‘He could not expel the trauma’: Sidney Nolan’s Auschwitz paintings revealed in landmark show | Holocaust

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‘He could not expel the trauma’: Sidney Nolan’s Auschwitz paintings revealed in landmark show | Holocaust

A A previously unknown dark chapter in Sidney Nolan’s life and work is in the limelight, revealing early paintings recording the horrors of Nazi Germany that Australian artists did not want to show throughout their lives. ..

The obscenity of Nazi German concentration camps has plagued the artist for over 20 years, putting him in a personal crisis and seriously questioning the role that art should play in the face of the complete lack of humanity. Did.

After more than half a century of burial in the vast Sidney Nolan Trust collection on the outskirts of Presteigne on the British-Wales border, 50 of these works were unveiled for the first time at an exhibition at the Sydney Jewish Museum in Australia. Inspired by his heart: Nolan’s Auchwitz secret story.

Sidney Nolan’s Holocaust paintings were exhibited for the first time in Australia. Photo: Jessica Fromas / Guardian

Sydney researcher Andrew Tarley began learning about the existence of his work in 2012, collecting materials for the next book on Nolan’s African series, which was created during a tour of Serengeti National Park in northern Tanzania in the early 1960s. I did.

Tarley questioned the theory that Nolan was increasingly obsessed with the decline of Western civilization. He eventually learned that the seeds of his prejudice were sown by artists when he barely left his teens, and a few years before he embarked on the famous Ned Kelly series. I did.

In Nolan’s archive, Tarley was one of the first and largest concentration camps opened within the German border since January 6, 1938, and is a political enemy of the Third Reich, the mentally weak, Roma. Jehovah’s Witnesses, gays, and ultimately tens of thousands of Jews.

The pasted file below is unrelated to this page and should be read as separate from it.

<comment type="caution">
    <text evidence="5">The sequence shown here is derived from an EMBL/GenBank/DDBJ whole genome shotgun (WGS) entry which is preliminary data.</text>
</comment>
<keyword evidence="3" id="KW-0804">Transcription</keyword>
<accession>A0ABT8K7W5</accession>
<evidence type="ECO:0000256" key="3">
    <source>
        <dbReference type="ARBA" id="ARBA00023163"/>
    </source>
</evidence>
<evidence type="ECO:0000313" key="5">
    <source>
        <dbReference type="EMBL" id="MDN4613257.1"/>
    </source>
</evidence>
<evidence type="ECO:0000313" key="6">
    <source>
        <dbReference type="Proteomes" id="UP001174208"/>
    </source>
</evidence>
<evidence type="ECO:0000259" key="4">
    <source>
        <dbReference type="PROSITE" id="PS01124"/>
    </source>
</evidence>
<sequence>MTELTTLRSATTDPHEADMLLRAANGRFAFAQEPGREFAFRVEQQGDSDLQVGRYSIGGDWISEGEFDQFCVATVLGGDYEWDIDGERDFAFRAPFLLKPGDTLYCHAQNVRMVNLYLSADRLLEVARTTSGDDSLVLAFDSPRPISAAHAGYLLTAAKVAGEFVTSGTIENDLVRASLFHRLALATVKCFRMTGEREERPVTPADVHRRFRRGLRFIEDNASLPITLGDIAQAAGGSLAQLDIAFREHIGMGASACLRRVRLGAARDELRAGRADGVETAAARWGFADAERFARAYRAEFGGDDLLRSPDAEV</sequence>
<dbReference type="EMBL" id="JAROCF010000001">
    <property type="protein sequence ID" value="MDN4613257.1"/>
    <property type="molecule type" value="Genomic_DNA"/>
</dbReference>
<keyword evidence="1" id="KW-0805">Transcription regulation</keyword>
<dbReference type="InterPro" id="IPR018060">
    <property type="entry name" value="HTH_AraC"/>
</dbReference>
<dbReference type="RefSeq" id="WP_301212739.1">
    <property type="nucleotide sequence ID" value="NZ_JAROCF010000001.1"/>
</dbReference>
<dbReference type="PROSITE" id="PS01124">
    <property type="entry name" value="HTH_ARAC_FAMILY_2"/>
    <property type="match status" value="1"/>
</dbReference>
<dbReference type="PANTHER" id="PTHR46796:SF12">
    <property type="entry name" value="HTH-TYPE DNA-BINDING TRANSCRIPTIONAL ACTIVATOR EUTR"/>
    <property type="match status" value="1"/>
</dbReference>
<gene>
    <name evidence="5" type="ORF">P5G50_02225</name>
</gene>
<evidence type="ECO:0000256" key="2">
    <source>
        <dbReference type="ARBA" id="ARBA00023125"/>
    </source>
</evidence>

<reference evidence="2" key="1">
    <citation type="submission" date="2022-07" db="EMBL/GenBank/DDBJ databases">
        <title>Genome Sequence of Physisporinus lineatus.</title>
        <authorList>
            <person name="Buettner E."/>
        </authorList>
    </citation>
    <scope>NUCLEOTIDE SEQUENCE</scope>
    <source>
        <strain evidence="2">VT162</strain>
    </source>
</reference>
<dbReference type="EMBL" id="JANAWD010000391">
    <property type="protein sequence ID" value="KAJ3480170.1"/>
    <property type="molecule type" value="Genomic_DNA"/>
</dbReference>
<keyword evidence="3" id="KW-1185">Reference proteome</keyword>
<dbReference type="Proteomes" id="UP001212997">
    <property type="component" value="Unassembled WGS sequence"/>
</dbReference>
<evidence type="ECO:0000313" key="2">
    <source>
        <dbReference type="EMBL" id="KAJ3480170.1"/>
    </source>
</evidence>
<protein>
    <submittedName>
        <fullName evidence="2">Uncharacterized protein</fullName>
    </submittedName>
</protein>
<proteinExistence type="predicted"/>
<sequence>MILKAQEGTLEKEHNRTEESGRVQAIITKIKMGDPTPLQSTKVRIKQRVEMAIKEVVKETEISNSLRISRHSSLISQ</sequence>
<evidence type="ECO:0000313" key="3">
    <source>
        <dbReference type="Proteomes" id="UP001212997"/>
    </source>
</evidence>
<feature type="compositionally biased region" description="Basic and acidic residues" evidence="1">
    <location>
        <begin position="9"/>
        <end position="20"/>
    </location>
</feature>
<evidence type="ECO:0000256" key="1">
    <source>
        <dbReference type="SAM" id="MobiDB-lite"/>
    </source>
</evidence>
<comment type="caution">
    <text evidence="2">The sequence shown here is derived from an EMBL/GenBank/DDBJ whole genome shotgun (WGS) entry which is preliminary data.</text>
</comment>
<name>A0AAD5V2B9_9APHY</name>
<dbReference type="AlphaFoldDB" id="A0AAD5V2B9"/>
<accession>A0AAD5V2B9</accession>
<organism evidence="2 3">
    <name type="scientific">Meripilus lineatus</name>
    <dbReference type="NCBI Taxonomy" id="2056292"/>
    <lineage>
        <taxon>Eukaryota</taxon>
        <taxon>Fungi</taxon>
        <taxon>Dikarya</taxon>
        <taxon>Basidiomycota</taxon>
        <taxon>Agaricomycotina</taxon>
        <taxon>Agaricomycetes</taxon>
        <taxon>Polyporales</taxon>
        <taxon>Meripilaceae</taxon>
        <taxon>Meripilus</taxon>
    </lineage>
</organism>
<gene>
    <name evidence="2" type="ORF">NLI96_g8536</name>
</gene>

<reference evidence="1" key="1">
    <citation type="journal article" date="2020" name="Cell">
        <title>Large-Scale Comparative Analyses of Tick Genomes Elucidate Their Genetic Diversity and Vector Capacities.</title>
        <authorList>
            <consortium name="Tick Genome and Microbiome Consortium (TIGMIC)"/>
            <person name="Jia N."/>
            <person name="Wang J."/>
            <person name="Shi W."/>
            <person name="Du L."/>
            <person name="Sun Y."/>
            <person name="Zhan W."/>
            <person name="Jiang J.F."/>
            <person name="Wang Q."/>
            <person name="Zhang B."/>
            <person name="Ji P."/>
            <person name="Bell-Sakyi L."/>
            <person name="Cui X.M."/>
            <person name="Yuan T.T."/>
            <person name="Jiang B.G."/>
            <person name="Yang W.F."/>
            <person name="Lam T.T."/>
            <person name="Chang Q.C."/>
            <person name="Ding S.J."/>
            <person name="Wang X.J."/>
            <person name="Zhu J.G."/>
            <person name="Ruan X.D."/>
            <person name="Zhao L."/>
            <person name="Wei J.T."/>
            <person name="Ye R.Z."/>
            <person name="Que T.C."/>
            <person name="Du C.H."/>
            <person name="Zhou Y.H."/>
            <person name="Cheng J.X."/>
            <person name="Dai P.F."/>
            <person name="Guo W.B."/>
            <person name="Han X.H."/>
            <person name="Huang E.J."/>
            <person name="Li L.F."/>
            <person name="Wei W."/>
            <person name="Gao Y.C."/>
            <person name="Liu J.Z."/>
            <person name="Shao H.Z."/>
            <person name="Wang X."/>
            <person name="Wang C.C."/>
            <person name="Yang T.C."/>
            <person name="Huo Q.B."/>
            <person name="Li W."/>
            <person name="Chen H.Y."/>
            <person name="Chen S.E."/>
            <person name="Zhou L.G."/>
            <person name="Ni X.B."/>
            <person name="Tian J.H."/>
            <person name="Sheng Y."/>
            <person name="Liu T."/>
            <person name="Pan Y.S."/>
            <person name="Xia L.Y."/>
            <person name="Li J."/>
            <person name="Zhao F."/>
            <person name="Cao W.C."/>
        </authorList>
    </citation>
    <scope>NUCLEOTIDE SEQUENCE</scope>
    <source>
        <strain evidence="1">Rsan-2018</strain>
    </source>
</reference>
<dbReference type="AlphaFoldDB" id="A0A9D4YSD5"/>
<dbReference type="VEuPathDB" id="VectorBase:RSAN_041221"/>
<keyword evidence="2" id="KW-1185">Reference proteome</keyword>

Nolan filled a photo of the Buchenwald inmate with his first Holocaust photo, called a prison camp. The words “Camp … Tears (St Kilda Beach)” were engraved on the back of the image.

He was 21 years old.

Andrew Thali
Andrew Taree first discovered an old clipping of the internment camp that Nolan overcoated at the age of 21. Photo: Jessica Fromas / Guardian

“That is, Melbourne has a boy who lives on the edge of the world,” says Taree. “And he writes this. In general, everyone in Europe is working on this, not to mention in the art world, before everyone in Europe is working on it. This is one of his major contemporaries. In front of Francis Bacon, which is in front of Picasso. “Both the three figures of bacon for the crucifixion base and Picasso’s ossuary were created around 1944.

In the second newspaper clipping, Nolan wrote: “Divine Comedy, Pitt Confinement Camp” refers to Dante’s 8th and 9th hell circles, representing crimes against humanity and betrayal, respectively.

In 1944, Nolan painted Lublin. Lublin portrayed a Jewish ghetto in a Polish city in the same year, freed by Russian troops from the German occupation. The work was acquired by the Art Gallery of South Australia in 1974, but for the next 20 years the Holocaust continued to plague Nolan, making his portrayal more literal.

Sidney Nolan painting
The Holocaust continued to plague Nolan, and his portrayal became more literal. Photo: Jessica Fromas / Guardian

Last year, outside the small exhibition of the Sidney Nolan Trust at the artist’s UK home, these works were not open to the public and surprised those who knew Nolan with the Australian iconography Ned Kelly and Anzac’s paintings. Probably.

However, while the connection between the 1950s artist Troy and the Galipoli series is generally accepted, Thali is Nolan’s third lesser-known metaphor, the Holocaust is actually the artist’s fine tapestry thread. It is said that it was a “vertical weave”.

“Connecting Anzac and Auschwitz”: Year of the Watershed

In 1961, Nolan wrote in his diary, “Connecting Anzac and Auschwitz.”